48    private boolean isIdentical(TreeNode root1, TreeNode root2) {
49        // If both trees are empty, then they are identical
50        if (root1 == null && root2 == null) {
51            return true;
52        }
53        // If both are not null, compare their values and check their left & right subtrees
54        if (root1 != null && root2 != null) {
55            return root1.val == root2.val && isIdentical(root1.left, root2.left)
56                && isIdentical(root1.right, root2.right);
57        }
58        // If one is null and the other isn't, they are not identical
59        return false;
60    }
61}
62
1/**
2 * Definition for a binary tree node.
3 */
4struct TreeNode {
5    int val;
6    TreeNode *left;
7    TreeNode *right;
8    TreeNode() : val(0), left(nullptr), right(nullptr) {}
9    TreeNode(int x) : val(x), left(nullptr), right(nullptr) {}
10    TreeNode(int x, TreeNode *left, TreeNode *right) : val(x), left(left), right(right) {}
11};
12
13class Solution {
14public:
15    // Function to check if a given subtree `subRoot` is a subtree of the main tree `root`
16    bool isSubtree(TreeNode* root, TreeNode* subRoot) {
17        // If the main tree root is null, then `subRoot` cannot be a subtree
18        if (!root) return false;
19      
20        // Check if trees are identical or if `subRoot` is a subtree of either left or right subtrees
21        return isIdentical(root, subRoot) || isSubtree(root->left, subRoot) || isSubtree(root->right, subRoot);
22    }
23
24    // Helper function to check if two trees are identical
25    bool isIdentical(TreeNode* treeOne, TreeNode* treeTwo) {
26        // If both trees are empty, they are identical
27        if (!treeOne && !treeTwo) return true;
28        // If one of the trees is empty, they are not identical
29        if (!treeOne || !treeTwo) return false;
30      
31        // Compare the values and recursively check left and right subtrees
32        return treeOne->val == treeTwo->val &&
33               isIdentical(treeOne->left, treeTwo->left) &&
34               isIdentical(treeOne->right, treeTwo->right);
35    }
36};
37
1/**
2 * Definition for a binary tree node.
3 */
4interface TreeNode {
5  val: number;
6  left: TreeNode | null;
7  right: TreeNode | null;
8}
9
10/**
11 * Performs a deep-first-search to check if the two given trees
12 * are identical.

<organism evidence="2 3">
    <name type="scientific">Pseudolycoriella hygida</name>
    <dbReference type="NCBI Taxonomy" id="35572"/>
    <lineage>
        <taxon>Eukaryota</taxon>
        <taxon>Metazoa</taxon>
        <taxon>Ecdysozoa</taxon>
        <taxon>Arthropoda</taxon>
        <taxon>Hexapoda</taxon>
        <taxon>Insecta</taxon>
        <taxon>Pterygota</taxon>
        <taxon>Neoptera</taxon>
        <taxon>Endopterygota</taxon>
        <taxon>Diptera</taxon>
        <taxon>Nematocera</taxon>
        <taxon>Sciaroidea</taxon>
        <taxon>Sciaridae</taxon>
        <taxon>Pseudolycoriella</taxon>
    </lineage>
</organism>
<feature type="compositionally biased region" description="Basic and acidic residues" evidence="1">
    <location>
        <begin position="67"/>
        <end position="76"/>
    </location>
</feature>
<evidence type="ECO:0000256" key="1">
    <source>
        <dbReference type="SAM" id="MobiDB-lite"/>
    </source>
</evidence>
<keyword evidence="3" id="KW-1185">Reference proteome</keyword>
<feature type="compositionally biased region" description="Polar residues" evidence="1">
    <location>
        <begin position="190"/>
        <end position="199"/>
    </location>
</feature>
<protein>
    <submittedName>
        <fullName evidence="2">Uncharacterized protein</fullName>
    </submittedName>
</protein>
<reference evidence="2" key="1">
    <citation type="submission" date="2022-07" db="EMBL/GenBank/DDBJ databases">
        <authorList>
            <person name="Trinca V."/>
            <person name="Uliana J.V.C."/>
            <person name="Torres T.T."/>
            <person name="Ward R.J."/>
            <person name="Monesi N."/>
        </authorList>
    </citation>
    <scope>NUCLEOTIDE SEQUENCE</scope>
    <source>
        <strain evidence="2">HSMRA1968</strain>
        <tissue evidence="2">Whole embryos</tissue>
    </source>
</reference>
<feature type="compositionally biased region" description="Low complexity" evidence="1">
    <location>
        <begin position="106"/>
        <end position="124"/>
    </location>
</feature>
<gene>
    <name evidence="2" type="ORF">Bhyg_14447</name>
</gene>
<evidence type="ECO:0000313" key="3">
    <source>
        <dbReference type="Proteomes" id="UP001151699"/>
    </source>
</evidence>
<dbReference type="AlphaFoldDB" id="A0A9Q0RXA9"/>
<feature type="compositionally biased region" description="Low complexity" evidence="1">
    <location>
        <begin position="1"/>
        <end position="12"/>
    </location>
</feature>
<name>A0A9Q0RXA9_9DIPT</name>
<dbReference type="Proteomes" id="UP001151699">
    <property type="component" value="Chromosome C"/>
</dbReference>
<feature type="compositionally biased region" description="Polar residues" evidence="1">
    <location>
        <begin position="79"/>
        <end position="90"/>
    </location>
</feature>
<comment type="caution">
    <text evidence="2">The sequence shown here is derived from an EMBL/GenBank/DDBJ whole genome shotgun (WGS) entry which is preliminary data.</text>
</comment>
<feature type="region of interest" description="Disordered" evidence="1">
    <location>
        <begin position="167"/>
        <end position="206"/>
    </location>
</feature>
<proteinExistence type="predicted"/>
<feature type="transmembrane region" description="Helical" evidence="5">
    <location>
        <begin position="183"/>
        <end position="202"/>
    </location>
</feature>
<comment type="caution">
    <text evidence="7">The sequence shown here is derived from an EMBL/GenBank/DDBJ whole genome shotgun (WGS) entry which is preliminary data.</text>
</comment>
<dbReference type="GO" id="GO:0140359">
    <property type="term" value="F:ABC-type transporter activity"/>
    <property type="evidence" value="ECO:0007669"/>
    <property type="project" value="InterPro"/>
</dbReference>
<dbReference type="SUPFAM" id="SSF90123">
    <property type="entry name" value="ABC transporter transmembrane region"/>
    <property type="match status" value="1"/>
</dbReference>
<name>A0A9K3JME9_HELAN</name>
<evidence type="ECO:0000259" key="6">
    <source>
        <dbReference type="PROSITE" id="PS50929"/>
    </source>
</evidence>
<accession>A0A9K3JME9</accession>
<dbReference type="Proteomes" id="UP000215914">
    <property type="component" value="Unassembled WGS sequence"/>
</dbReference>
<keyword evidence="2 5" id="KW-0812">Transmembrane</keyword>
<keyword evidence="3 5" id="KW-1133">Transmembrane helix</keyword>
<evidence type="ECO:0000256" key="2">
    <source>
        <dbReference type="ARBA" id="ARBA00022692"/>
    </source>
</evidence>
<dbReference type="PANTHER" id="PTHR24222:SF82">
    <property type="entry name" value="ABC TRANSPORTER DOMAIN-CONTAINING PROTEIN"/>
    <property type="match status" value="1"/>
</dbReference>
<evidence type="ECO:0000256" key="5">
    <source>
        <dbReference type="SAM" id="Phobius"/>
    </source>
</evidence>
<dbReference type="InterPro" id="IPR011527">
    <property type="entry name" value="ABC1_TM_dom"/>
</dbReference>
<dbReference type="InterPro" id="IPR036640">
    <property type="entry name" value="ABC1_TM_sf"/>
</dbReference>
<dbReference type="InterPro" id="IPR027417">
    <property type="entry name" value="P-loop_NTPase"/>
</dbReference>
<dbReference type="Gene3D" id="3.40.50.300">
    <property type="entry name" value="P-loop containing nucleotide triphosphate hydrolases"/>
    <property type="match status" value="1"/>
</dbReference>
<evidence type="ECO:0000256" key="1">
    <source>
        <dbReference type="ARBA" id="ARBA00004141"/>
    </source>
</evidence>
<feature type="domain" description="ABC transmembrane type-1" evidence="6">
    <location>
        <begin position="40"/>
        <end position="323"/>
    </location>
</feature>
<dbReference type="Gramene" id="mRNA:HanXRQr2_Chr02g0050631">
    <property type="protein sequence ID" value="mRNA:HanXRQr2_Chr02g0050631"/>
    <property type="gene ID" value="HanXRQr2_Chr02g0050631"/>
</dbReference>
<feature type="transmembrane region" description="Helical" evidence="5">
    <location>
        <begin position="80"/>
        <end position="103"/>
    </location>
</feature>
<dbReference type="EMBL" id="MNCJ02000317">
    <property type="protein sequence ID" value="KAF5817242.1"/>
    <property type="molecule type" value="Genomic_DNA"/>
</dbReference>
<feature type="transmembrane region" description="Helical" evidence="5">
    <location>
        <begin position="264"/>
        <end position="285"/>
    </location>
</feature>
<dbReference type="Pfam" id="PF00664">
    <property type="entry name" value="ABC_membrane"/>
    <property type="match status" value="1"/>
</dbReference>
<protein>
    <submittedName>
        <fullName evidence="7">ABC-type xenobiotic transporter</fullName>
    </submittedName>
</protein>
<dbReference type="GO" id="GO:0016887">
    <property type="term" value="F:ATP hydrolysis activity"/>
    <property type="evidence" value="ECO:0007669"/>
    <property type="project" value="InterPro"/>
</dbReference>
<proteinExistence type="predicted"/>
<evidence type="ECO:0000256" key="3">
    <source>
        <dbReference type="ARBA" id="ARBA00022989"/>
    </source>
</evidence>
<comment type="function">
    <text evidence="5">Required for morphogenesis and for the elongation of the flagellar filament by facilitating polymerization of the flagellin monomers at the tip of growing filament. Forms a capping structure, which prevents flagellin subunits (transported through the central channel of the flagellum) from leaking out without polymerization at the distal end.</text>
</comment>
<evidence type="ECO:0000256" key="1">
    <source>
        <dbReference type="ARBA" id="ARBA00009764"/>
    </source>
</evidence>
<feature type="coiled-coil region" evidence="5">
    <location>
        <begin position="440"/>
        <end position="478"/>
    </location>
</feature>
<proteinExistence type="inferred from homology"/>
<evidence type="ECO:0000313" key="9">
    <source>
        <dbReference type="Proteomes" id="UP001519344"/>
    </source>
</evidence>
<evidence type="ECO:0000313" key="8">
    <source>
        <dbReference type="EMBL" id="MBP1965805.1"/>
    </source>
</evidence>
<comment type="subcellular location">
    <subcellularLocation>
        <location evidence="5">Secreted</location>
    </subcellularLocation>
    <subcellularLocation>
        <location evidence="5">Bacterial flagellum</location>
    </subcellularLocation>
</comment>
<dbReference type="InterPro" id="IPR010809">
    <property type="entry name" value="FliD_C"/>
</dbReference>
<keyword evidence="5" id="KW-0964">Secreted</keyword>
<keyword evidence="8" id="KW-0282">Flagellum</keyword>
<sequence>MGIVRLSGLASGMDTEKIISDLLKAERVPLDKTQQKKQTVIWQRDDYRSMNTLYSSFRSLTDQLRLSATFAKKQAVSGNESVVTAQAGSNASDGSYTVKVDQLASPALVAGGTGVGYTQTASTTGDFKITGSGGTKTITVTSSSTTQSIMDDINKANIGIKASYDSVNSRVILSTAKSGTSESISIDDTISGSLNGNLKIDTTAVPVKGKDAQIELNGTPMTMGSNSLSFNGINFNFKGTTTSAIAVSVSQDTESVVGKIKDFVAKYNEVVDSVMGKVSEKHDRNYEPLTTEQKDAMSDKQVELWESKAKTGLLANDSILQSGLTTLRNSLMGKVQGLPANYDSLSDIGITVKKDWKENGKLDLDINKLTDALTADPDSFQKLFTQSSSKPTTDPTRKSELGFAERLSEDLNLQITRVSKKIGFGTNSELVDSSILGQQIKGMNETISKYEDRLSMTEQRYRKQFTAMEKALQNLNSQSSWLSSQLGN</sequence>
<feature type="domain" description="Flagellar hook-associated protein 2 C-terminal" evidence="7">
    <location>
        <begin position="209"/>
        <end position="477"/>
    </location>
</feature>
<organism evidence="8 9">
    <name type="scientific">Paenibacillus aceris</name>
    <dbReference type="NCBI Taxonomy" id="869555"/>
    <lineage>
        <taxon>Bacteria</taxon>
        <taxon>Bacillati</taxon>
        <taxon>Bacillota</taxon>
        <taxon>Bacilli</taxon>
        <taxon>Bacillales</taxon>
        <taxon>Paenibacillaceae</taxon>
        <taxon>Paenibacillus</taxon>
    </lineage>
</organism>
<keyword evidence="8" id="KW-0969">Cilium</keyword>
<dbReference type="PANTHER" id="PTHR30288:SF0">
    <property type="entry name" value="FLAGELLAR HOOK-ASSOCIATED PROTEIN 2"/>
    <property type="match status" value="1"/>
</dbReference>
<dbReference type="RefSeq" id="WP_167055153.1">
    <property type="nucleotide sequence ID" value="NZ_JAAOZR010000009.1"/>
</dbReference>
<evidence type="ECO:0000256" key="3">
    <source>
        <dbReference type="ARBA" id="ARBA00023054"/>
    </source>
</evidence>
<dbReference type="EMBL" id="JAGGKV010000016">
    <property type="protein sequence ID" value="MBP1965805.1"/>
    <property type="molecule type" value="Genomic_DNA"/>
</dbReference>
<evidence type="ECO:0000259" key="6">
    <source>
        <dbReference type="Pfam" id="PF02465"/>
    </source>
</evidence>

13 * @param {TreeNode | null} root The node of the first tree.
14 * @param {TreeNode | null} subRoot The node of the second tree (subtree candidate).
15 * @return {boolean} True if both trees are identical, otherwise false.
16 */
17const isIdentical = (root: TreeNode | null, subRoot: TreeNode | null): boolean => {
18  // If both nodes are null, they are identical by definition.
19  if (!root && !subRoot) {
20    return true;
21  }
22
23  // If one of the nodes is null or values do not match, trees aren't identical.
24  if (!root || !subRoot || root.val !== subRoot.val) {
25    return false;
26  }
27
28  // Check recursively if the left subtree and right subtree are identical.
29  return isIdentical(root.left, subRoot.left) && isIdentical(root.right, subRoot.right);
30};
31
32/**
33 * Checks if one tree is subtree of another tree.
34 * @param {TreeNode | null} root The root of the main tree.
35 * @param {TreeNode | null} subRoot The root of the subtree.
36 * @return {boolean} True if the second tree is a subtree of the first tree, otherwise false.
37 */
38function isSubtree(root: TreeNode | null, subRoot: TreeNode | null): boolean {
39  // If the main tree is null, there can't be a subtree.
40  if (!root) {
41    return false;
42  }
43
44  // If the current subtrees are identical, return true.
45  // Otherwise, continue the search in the left or right subtree of the main tree.
46  return isIdentical(root, subRoot) || isSubtree(root.left, subRoot) || isSubtree(root.right, subRoot);
47}
48

Time and Space Complexity

Time Complexity

The time complexity of the given code is O(m*n), where m is the number of nodes in the root tree and n is the number of nodes in the subRoot tree. For each node of the root, we perform a depth-first search (DFS) comparison with the subRoot, which is O(n) for each call. Since the DFS might be called for each node in the root, this results in O(m*n) in the worst case.

Space Complexity

The space complexity of the given code is O(max(h1, h2)), where h1 is the height of the root tree and h2 is the height of the subRoot tree. This is due to the space required for the call stack during the execution of the depth-first search. Since the recursion goes as deep as the height of the tree, the maximum height of the trees dictates the maximum call stack size.

Learn more about how to find time and space complexity quickly using problem constraints.